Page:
New ultra high definition images captured from space are helping firefighters battle the Bootleg and Dixie wildfires
While billionaires race to shoot themselves into space, NASA is sending satellite images back down to earth to provide crucial assistance to firefighters battling wildfires.
The Federal space agency is using new spatial imaging technology from the International Space Station to inform fire crews battling the Dixie and Bootleg fires where they are at their hottest .
This enables firefighters from the US Forest Service to track which direction the fire is moving in, deploy resources effectively and protect critical infrastructure.
Images taken by the satellites from July 7 to July 22 show the path of the Bootleg Fire as it tore its way across southern Oregon, consuming 410,000 acres of land and hundreds of buildings and vehicles.
The NASA images are relayed to a team of researchers from the Rapid Analytics for Disaster Response, or RADR, at the Pacific Northwest National Laboratory in Richland, Washington.
Der, scientists are able to process data from satellites, drones and artificial intelligence in minutes and pass it on to incident commanders on the ground.
“This can help with evacuation routes to help understand where search and rescue needs to go,” Andre Coleman, RADR’s lead researcher, fortalte NBC News.
“A lot of the current operations just aren’t getting situational awareness as frequently as they would like," han sa.
Tidligere, firefighters would send planes into the skies above the wildfires to map fire lines, which would take hours rather than minutes.
The specialist heat-seeking instrument that captures these high definition images is known as an ECOsystem Spaceborne Thermal Radiometer Experiment on Space Station, or ECOSTRESS.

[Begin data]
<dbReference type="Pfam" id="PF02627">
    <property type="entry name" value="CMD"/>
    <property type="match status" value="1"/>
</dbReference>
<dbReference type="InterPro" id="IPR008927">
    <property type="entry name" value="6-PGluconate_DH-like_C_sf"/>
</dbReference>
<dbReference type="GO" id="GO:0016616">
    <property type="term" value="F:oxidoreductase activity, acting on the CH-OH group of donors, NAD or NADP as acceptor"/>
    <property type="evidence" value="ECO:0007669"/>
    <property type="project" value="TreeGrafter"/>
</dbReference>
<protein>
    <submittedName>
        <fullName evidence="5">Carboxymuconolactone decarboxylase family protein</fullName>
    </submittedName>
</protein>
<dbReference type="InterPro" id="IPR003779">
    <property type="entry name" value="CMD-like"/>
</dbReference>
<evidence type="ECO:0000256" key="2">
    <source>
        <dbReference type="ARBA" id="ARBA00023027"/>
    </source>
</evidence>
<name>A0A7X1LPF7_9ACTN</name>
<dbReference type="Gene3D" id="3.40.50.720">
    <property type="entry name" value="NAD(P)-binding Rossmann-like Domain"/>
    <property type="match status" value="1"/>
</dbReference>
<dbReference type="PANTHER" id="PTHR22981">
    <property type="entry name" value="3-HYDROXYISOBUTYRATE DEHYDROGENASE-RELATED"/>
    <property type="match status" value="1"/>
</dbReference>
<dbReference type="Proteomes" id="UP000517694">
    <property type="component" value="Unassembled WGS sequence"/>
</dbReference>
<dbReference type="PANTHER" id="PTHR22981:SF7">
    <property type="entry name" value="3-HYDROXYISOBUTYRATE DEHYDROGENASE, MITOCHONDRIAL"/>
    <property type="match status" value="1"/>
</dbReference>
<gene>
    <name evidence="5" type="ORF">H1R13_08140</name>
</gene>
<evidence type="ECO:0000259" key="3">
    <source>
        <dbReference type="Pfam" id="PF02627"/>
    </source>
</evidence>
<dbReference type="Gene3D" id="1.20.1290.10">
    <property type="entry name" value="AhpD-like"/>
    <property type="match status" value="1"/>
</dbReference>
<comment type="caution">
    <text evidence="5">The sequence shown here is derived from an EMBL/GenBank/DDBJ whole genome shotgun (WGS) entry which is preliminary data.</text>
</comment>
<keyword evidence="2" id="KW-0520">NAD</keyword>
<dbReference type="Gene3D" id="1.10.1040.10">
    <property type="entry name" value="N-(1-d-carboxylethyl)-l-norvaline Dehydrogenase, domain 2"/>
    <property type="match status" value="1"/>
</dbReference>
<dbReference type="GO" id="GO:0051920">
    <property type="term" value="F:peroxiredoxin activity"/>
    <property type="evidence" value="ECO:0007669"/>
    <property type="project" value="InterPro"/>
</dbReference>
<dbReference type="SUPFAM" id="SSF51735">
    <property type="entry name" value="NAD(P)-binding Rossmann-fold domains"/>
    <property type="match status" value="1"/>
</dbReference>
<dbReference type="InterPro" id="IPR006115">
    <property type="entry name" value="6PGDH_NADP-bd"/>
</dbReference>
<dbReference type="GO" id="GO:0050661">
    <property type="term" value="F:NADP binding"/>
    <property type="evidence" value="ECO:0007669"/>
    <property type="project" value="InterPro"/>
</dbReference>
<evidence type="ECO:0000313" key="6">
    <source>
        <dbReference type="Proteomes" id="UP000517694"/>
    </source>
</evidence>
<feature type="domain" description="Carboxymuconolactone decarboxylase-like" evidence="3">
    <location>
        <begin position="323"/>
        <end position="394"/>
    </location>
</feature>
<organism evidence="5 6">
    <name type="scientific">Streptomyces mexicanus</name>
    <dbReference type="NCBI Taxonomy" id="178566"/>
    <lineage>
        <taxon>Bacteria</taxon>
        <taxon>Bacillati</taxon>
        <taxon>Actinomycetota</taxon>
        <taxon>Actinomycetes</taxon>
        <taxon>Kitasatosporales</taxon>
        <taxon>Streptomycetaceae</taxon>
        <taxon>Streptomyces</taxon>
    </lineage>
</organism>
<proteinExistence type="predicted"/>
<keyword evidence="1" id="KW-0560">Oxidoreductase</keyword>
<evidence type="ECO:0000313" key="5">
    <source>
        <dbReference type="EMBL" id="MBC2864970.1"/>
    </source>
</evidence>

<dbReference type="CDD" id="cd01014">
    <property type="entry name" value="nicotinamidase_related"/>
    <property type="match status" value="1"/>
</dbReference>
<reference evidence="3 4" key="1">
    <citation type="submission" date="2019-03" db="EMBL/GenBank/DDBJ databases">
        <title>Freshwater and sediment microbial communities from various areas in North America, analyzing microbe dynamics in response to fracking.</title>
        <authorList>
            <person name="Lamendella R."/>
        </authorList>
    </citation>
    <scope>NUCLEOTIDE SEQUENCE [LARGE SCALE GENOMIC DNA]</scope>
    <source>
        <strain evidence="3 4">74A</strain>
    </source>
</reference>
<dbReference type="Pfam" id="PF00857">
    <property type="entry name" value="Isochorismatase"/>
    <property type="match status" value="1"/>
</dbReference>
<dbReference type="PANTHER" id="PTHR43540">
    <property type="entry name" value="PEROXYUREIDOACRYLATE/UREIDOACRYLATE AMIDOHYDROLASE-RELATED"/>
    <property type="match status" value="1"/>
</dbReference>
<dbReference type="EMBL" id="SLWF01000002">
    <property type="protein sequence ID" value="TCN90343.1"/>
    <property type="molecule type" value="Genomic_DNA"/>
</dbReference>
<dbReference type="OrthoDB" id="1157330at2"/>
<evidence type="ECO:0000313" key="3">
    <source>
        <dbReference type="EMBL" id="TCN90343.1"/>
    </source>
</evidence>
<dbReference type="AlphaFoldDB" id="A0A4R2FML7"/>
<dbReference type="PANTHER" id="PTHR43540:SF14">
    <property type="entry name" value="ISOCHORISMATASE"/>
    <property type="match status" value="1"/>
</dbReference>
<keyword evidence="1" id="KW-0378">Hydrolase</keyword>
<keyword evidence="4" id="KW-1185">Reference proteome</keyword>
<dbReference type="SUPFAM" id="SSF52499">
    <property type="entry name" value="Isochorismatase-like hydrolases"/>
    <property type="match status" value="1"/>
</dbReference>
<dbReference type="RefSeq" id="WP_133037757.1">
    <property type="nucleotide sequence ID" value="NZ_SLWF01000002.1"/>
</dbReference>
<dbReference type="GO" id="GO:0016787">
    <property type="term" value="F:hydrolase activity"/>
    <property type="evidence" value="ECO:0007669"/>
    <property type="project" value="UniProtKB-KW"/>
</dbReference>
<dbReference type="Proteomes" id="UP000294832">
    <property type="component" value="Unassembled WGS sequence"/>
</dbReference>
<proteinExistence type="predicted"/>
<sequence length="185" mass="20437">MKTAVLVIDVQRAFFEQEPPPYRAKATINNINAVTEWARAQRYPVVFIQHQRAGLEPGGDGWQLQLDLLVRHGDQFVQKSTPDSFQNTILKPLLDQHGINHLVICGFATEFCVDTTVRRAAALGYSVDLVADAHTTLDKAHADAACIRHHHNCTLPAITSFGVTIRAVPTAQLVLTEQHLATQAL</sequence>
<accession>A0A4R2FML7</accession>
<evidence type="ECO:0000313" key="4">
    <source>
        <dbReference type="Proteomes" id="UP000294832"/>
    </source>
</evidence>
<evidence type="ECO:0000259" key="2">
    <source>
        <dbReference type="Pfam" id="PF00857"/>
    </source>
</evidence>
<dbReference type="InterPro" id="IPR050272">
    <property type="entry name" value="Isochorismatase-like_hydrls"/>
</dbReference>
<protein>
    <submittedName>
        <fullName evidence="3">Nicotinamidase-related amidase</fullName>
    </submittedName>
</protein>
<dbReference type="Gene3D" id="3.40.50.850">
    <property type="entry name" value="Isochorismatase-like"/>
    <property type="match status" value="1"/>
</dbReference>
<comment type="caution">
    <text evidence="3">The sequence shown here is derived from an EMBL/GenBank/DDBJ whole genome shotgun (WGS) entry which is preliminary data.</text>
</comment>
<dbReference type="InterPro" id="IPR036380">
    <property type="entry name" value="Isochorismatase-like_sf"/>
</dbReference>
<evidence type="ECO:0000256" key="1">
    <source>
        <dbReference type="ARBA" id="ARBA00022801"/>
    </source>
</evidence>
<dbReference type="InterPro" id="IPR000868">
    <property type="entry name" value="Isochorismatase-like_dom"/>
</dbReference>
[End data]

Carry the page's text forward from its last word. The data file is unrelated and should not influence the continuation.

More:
Its main purpose is to measure plant temperature, but it can also track wildfires, heat waves and volcanoes.
“The capabilities of ECOSTRESS are unique,” NASA’s Jet Propulsion Laboratory said.
“Satellites that acquire data more frequently don’t have high-enough resolution to track the fine line of the fire front, and satellites with higher resolution than ECOSTRESS cross over the same area much less frequently.”
The technology is helping to provide tactical help to the more than 22,000 firefighters tackling the dozens of wildfires burning across the US, which have sent ash clouds covering much of the continent and proven so powerful they can create their own weather systems.
Ilkay Altintas, a computer scientist with the University of California, San Diego, fortalte NBC News the technology could prove crucial to helping reduce the impact of wildfires, which are being fuelled by climate change.
“The more science and data we can give firefighters and the public, the quicker we’ll have solutions to combat and mitigate wildfires.”
The Bootleg Fire had been 53 per cent contained by Thursday, but was still the largest in the US.
I California, the Dixie Fire, now the 13th largest in the state’s history, had been 23 prosent inneholdt.
Mer enn 7,000 wildfire personnel are tackling the two wildfires.